When we intentionally STOP thinking of transgender folks as freaks and embrace everyone's humanity then we are another step toward peace and harmony in the world.

The New Yorker had this article LIMITED to subscribers only. Margaret Talbot’s piece on transgender surgery and teens is now unlocked. Read it. 

BTW there is a very famous celebrity couple with an openly TRANS son (F.T.M. - female-to-male) referenced in the article. Some may already know this - for others it will be a surprise. 

About a Boy

Transgender surgery at sixteen.

by Margaret Talbot

Skylar is a boy, but he was born a girl, and lived as one until the age of fourteen. Skylar would put it differently: he believes that, despite biological appearances, he was a boy all along. He’d just been burdened with a body that required medical and surgical adjustments so that it could reflect the gender he knew himself to be. At sixteen, he started getting testosterone injections every other week; just before he turned seventeen, he had a double mastectomy.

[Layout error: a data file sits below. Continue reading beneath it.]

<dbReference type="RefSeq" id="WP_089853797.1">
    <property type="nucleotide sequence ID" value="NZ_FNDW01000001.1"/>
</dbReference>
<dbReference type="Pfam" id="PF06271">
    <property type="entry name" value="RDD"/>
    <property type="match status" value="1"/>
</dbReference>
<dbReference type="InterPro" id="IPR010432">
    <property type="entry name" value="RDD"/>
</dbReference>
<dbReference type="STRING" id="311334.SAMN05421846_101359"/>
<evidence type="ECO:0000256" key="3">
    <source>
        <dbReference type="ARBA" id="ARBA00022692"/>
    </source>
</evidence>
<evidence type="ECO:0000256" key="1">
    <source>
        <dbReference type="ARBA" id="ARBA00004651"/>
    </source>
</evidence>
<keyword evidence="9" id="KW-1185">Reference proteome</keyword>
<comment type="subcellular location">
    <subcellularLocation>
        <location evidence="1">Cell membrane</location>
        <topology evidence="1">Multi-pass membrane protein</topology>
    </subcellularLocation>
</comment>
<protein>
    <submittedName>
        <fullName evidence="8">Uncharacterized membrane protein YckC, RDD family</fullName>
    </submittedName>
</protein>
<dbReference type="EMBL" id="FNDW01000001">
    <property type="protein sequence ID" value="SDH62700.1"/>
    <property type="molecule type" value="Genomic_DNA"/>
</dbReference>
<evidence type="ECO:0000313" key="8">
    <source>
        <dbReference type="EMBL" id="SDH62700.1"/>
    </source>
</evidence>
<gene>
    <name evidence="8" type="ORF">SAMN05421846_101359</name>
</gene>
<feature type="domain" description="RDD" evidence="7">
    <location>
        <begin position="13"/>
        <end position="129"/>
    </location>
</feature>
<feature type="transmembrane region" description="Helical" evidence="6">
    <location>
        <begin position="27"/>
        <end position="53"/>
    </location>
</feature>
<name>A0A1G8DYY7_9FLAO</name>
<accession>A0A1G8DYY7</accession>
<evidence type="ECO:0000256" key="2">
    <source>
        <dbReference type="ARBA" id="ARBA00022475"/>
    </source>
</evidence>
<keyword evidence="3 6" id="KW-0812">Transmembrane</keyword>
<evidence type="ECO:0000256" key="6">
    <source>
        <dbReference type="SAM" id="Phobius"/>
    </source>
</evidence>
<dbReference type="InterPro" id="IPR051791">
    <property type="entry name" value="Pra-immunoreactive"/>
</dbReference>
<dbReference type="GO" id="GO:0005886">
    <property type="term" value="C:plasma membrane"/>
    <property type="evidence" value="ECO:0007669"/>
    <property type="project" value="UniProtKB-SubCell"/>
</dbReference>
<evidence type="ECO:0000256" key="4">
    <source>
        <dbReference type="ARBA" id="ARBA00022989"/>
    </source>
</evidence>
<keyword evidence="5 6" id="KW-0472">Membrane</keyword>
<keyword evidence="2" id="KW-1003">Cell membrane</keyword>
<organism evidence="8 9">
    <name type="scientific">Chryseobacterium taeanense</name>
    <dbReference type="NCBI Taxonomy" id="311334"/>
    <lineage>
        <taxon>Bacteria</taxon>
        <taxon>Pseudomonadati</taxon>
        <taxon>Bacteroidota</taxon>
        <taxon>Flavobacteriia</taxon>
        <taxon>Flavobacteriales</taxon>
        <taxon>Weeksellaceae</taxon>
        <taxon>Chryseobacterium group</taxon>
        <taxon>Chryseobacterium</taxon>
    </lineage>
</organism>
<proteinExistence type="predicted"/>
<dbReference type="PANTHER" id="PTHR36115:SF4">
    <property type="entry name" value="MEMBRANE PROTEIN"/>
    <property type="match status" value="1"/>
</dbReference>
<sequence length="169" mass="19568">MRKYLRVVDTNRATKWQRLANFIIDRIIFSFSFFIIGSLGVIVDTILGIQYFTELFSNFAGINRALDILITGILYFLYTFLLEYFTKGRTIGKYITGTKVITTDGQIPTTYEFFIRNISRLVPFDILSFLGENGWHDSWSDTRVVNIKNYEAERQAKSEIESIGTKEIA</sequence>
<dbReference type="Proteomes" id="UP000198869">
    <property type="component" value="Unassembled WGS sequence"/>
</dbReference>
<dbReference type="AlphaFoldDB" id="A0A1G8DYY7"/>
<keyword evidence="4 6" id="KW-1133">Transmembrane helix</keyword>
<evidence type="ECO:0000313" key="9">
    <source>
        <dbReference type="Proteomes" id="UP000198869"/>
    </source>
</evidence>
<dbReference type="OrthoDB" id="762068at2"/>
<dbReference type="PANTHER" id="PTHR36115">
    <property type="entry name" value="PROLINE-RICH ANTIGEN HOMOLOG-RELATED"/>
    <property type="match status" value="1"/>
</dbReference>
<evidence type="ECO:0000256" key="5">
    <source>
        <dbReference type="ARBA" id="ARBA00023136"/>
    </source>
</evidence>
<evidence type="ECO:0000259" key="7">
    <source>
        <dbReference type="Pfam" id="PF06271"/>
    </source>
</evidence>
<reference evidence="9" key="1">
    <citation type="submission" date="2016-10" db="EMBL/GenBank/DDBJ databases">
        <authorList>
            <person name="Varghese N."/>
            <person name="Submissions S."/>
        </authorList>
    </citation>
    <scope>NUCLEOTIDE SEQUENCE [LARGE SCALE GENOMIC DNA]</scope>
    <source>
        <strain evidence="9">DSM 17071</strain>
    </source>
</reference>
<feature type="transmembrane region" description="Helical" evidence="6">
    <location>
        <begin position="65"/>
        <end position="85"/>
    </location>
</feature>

GO HERE TO READ THE ARTICLE FOR FREE AT THE NEW YORKER MAGAZINE SITE

Wednesday, August 27, 2014

Jon Stewart Takes on Media for Ferguson Coverage

Jon Stewart is back after the Daily Show's annual summer hiatus, and it seems he missed a few things, like the police killing of unarmed black teen Michael Brown in Ferguson, Mo. So, better late than never, we finally get Stewart's take on Ferguson—specifically, his outrage at the way the shooting and subsequent protests have been covered by Fox News.

Stewart takes Bill O'Reilly, Sean Hannity, and other Fox commentators to task for trying to downplay the role of race in the Ferguson situation, and failing to acknowledge that the experience of living in America while black might be a wee bit different from their own experiences as rich white people.

"You really do have no fucking idea, do you?" Stewart asks, after playing a clip of Hannity lecturing about how to handle being stopped by the police.